Remember when you were pregnant, dutifully taking your pregnancy vitamins, and eating rocket and leafy green veg until your very follicles were folic-full? Remember when you planned how you would bring up your perfect, precious child? How you would do everything in your power to help them to develop socially and intellectually? How you would sing to them, read to them, play with them, and never get distracted by the buzz of a notification on your phone, not even for one second?
Remember your determination that they would have nothing but the healthiest of wholesome foods and nothing but fruit for dessert? And remember how, when they were first born, you wouldn’t so much as switch on the TV to catch the news, for fear that their development would be affected and they’d become goggle-eyed before they’d reached their 3rd month?
Then remember when the tiredness got you, the realities of parenting hit, and before you knew it, your toddler was breakfasting on custard creams; refusing your desperate pleas to ‘Just. Come. Out. Of.The.Tunnel’ at soft play; and watching so many episodes of Mr Tumble that she was conversing in Makaton without having ever been to a baby signing class?
Ok, maybe it’s not quite that bad (yet!), but I’ve noticed that there’s a clear disconnect between the mum I’d planned to be, and the mum I’ve become.
Pre-baby, I had vowed to be the embodiment of parenting perfection. There would be breastfeeding, and then there would be healthy family meals that even Gillian McKeith would be unable to pick fault with. There would be fresh air, crafts, reading, and no snacking. And biscuits would definitely never be used for bribery purposes.
Post-baby, there was a struggle with breastfeeding, and formula was used very early on. There have been many healthy meals, but there have also been many Marmite and Dairy Lea sandwiches, never knowingly advocated by Gillian McKeith, and certainly never featured in any of Annabel Karmel’s books. On the plus side, there has been plenty of fresh air and reading, but crafts are limited (i.e. we have crayons), and snacking is an almost daily occurrence.
Oh, and biscuits are most definitely always used for bribery purposes.
It’s more than clear to me that despite my best efforts, I’m not the vision of perfect mummy-ness that I had hoped to be. But over the past few months, as I’ve watched my baby grow into a happy, bright, loving toddler, I’ve come to terms with the fact that it really doesn’t matter. This doesn’t mean that I don’t frequently feel inadequate, that I don’t worry about how other people view me as a parent, or that I don’t feel guilty when I’m busy responding to texts instead of playing with my little girl. It just means that I no longer buy the idea of the perfect multi-tasking ‘you-can-have-it-all-and-still-find-the-time-to-build-a-scale-model-of-Buckingham-Palace-in-your-garden-using-pipe-cleaners-and-milk-cartons’ mummy as being something that is actually achievable.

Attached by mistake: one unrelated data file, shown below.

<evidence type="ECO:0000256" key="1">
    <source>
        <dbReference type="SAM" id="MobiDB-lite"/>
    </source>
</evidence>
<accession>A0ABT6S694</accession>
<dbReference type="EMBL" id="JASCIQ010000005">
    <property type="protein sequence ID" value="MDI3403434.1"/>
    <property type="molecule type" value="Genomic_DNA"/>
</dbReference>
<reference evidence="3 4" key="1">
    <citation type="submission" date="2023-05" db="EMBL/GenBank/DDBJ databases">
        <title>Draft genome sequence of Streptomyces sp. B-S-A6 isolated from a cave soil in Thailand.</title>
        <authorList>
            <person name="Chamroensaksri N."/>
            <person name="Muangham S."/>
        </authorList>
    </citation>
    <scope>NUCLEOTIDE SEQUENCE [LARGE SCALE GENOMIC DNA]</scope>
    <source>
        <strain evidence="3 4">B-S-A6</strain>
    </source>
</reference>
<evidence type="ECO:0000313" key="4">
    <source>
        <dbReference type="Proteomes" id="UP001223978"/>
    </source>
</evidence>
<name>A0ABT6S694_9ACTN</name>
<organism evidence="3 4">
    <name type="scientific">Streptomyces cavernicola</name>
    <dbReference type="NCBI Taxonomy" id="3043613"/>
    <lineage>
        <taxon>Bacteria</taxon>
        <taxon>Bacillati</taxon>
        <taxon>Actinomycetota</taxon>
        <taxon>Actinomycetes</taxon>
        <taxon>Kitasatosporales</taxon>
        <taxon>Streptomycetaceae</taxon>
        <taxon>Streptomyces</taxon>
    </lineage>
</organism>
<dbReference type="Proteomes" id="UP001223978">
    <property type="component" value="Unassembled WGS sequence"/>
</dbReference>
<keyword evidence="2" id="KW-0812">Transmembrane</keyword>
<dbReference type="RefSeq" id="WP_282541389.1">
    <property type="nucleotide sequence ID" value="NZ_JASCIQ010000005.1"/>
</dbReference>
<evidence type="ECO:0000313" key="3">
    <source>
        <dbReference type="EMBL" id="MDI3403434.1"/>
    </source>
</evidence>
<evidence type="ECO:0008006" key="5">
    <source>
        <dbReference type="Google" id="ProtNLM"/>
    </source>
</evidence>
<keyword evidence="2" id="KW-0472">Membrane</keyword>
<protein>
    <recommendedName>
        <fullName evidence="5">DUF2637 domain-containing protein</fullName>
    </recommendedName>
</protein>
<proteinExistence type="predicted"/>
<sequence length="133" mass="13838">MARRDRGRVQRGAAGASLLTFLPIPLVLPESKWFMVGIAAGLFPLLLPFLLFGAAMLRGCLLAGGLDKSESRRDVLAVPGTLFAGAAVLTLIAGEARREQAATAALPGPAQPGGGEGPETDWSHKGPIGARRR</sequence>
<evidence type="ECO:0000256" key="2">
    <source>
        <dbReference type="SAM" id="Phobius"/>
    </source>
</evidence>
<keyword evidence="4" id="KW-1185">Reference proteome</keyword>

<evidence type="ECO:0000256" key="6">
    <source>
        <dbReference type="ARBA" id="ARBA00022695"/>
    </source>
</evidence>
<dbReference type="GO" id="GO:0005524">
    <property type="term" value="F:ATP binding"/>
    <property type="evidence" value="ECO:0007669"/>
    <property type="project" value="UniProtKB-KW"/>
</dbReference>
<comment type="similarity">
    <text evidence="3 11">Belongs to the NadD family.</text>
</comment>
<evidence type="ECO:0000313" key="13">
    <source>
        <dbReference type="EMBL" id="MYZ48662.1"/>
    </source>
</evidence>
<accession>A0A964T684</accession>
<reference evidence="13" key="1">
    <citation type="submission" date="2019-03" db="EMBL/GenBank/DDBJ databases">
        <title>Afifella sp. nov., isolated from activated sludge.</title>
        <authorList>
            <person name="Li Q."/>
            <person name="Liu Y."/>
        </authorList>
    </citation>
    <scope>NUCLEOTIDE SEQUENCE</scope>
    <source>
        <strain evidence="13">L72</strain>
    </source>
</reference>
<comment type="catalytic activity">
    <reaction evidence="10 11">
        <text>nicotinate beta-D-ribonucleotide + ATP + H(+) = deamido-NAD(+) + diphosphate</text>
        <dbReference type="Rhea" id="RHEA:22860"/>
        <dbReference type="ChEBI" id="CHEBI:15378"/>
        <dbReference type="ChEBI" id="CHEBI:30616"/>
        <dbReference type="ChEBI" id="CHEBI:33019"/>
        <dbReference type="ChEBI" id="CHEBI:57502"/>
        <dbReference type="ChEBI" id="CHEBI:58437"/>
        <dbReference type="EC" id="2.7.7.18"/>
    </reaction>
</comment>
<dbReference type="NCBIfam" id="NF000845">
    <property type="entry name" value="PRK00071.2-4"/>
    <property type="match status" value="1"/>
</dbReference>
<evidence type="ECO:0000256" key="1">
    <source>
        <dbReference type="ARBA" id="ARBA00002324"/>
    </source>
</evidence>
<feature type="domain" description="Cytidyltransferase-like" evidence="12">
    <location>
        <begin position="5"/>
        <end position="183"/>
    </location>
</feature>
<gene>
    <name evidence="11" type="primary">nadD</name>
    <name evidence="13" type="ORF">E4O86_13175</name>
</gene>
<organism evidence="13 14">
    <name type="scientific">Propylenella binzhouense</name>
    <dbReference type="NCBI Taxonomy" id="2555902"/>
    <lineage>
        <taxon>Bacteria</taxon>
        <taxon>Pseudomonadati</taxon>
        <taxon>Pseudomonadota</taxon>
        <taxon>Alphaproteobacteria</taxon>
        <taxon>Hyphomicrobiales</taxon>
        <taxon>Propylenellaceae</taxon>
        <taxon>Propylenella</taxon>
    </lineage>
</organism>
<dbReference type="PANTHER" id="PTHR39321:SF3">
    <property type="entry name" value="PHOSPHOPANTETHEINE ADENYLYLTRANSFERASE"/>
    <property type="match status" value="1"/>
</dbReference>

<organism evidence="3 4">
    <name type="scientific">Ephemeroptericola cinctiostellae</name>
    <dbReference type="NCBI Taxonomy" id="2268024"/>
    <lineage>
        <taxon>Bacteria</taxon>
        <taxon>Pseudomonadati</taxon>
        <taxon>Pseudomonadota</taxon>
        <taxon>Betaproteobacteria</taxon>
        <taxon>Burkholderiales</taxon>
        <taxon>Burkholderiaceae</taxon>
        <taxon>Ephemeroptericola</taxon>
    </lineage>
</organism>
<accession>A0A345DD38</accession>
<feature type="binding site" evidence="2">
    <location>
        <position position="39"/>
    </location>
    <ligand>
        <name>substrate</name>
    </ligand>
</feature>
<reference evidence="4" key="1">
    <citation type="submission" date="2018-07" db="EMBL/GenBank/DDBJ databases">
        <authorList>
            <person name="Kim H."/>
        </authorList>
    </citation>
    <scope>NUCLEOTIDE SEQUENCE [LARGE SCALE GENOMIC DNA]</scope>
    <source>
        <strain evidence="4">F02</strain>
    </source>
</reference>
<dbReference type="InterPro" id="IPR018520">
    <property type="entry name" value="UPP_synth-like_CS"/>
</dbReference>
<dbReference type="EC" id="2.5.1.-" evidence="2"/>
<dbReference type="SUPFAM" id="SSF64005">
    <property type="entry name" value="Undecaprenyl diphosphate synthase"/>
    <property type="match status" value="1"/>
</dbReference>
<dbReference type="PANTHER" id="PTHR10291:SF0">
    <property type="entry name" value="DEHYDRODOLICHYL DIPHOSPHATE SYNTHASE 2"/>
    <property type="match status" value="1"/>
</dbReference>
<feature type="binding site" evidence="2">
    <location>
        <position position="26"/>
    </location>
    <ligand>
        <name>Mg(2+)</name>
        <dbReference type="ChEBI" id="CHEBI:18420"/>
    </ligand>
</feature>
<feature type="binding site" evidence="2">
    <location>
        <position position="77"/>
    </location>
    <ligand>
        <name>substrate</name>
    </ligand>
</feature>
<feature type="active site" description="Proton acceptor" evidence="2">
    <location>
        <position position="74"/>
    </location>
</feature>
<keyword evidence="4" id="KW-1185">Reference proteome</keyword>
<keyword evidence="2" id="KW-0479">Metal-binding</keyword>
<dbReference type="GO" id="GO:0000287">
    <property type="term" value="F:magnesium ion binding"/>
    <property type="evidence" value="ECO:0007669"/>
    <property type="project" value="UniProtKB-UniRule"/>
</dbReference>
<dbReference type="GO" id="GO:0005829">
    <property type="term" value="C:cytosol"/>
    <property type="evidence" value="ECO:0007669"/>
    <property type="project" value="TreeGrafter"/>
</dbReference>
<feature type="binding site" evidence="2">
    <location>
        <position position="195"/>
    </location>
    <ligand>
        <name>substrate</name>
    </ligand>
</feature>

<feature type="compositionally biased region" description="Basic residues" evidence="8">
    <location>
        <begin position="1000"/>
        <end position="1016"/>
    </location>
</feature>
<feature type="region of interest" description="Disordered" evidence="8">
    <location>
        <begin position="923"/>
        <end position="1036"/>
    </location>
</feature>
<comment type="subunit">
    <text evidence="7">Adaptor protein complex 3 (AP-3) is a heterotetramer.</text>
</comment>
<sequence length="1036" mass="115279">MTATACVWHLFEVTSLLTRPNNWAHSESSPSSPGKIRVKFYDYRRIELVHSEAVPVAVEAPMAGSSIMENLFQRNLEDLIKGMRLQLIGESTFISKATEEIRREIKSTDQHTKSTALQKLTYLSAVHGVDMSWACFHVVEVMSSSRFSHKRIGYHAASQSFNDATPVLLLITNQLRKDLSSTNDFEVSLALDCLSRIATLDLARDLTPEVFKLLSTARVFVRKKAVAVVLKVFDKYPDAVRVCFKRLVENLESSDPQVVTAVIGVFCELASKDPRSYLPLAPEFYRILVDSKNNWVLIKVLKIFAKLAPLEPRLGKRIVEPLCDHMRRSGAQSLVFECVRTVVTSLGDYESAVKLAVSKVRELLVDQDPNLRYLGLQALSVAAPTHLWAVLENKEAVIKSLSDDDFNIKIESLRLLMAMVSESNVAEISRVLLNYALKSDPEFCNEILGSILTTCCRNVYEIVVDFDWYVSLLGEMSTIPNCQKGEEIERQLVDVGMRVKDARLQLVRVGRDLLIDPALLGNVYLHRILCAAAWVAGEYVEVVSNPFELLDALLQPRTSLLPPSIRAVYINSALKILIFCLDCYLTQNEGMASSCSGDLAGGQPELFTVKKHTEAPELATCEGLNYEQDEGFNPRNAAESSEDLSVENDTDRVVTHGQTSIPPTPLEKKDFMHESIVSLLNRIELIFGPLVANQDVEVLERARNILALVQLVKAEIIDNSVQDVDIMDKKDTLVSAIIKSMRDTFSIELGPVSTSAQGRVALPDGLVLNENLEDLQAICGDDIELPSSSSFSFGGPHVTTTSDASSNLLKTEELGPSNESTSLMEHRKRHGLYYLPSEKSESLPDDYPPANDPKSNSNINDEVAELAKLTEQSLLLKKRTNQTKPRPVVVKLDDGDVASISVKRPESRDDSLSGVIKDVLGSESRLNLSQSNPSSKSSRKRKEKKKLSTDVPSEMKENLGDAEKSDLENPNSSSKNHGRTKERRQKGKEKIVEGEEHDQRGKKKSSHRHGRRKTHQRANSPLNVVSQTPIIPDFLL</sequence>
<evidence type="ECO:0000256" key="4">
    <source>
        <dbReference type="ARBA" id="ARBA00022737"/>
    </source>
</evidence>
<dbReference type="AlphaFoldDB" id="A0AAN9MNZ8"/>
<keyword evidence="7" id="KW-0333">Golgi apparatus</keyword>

Generally speaking, other than parenting, in how many areas of life do we aim for total perfection, as opposed to aiming to do the absolute best we can? Obviously bringing up a child is the most important responsibility a parent has, and, as mums, it would be a concern if we didn’t want to go that extra mile to make sure we are doing the best for our little ones. But if it’s perfection we’re seeking, then the very nature of parenting means that we’re setting ourselves up to fail. Unless we’re some kind of reactive parenting ninja who knows exactly how to deal with every new situation presented to us by our children as we navigate our way through the parenting journey, how can we possibly be perfect?
There’s nothing wrong with aiming high – in fact, we should – but surely if we’re doing absolutely everything in our power to nurture and bring up our children as best we can and our best falls short of perfection, then we shouldn’t (and mustn’t) beat ourselves up about it.
That means accepting that it’s ok if your toddler watches 20 minutes of CBeebies because you need to make dinner (or because you’re frazzled and need a break!), or if you have to occasionally ‘encourage’ your toddler with a biscuit or two in order to make it around Tesco without becoming demented. We don’t have to be the perfect mum to our children. We just have to be the best mum we can possibly be.
And when we have days where we worry that our absolute best just doesn’t cut it, maybe instead of berating ourselves for our shortcomings, we should just take a look at our children. We may not be perfect, but surely if our children are clean, fed, stimulated, happy, loved and secure, then we can’t really be doing too badly at all.